Introduction

Section 34 of the Indian Penal Code talks about the joint liability of persons involved in a criminal act. It says that if more than one person is involved in a criminal act done to satisfy a common intention, then each of such persons will be liable in the same way as if it was done by him alone.

The ingredients of Section 34 are as follows

  • There should be a criminal act;
  • Several persons should do the act;
  • The criminal act must be done to satisfy a common intention of all;
  • There must be actual participation of all the persons in some way or the other in furthering the common intention.

Common Intention

When the Indian Penal Code was enacted in 1860, Section 34 at that time did not include the provision of common intention, and later an amendment was made in the year 1870 to include it. Intention occupies a very crucial place in criminal law. The term ‘intention’ is not defined anywhere in the Indian Penal Code, but Section 34 of it deals with common intention. It implies a pre-decided plan and acting in accordance to execute that plan. It comes into the picture before the commission of the act.

Section 34 is limited to a situation, where an offense requires a particular criminal intention or knowledge and is committed by more than one person who shares that intention. Each person who participates in the act with such knowledge or intention will be liable in the same way as if it were done by him exclusively with that intention or knowledge. The liability of all the individuals involved in this circumstance is called ‘Joint Liability.’

Joint Liability

Joint liability occurs in the case when there is the existence of common intention in the criminal act done. If it can be shown that it was done by one of the accused persons in furtherance of the common intention of all, then the liability for the act may be imposed on any one of the persons in the same manner as if the act were done by him in his capacity. Court decisions have emphasized on the point that meeting of minds need not be something always very much before the incident, but could be something that may develop on the spot, at the very moment when the crime is being committed.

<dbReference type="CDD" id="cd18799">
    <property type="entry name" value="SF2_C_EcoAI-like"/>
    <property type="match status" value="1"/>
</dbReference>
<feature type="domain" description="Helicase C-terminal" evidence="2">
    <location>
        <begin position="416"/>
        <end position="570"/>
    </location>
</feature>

Proving that every one of the persons was involved in the actual act is irrelevant. The case of Barendra Kumar Ghosh v. King Emperor is one of the most important and earliest cases where the court convicted another person for the act of another done in fulfillment of common intention. A group of armed persons had entered the police station and demanded money from the postmaster, where he was counting it. They fired from the pistol at him, due to which he died on the spot. All of the accused were able to escape without taking money. The Police were able to catch Barendra Kumar Ghosh who was standing outside the post office keeping a check. Barendra on being arrested contended that he was only standing as a guard, but the Calcutta high court convicted him for the murder of the postmaster. His appeal to the Privy Council was also rejected.

There is also a general rule in the criminal jurisprudence that the courts cannot distinguish between the people involved in an activity and it is impossible to see what part is played by whom in the commission of the act, so each person is held jointly liable for the acts of another.

Common intention versus Similar Intention

A common intention can only be said to be formed when the intention of one is known to all others and shared by them. It does not mean the similar intention of several persons formed at the moment. The mere presence of the accused together is not sufficient to form a common intention to commit the offense. It is necessary that the intention of each one of ‘several persons’ be known to each other for constituting common intention; otherwise, it will be a similar intention. Similar intention can happen for several persons at the same time.

The distinction between a common intention and similar intention is a real one and if overlooked by courts, may lead to a miscarriage of justice. Section 34 can be invoked only when the accused shares a common intention and not one a similar intention. Unless the common intention is proved, individuals will be liable for their actions only. If there occurs any doubt, the benefit of the doubt is given to the accused.

Conclusion 

Section 34 does not lay down a separate offense but defines the liabilities. Therefore, it is always read with other sections for framing of charges or while deciding the punishment. The maximum sentence for an offense would depend upon the main offense along with which Section 34 is applied. To bring this section into effect a prior meeting of minds need not necessarily be proved, but it may well develop on the spot as between several persons and could be decided based on the facts and circumstances of each case. There must be an ultimate objective, the fulfillment of which should be the goal of each person involved.

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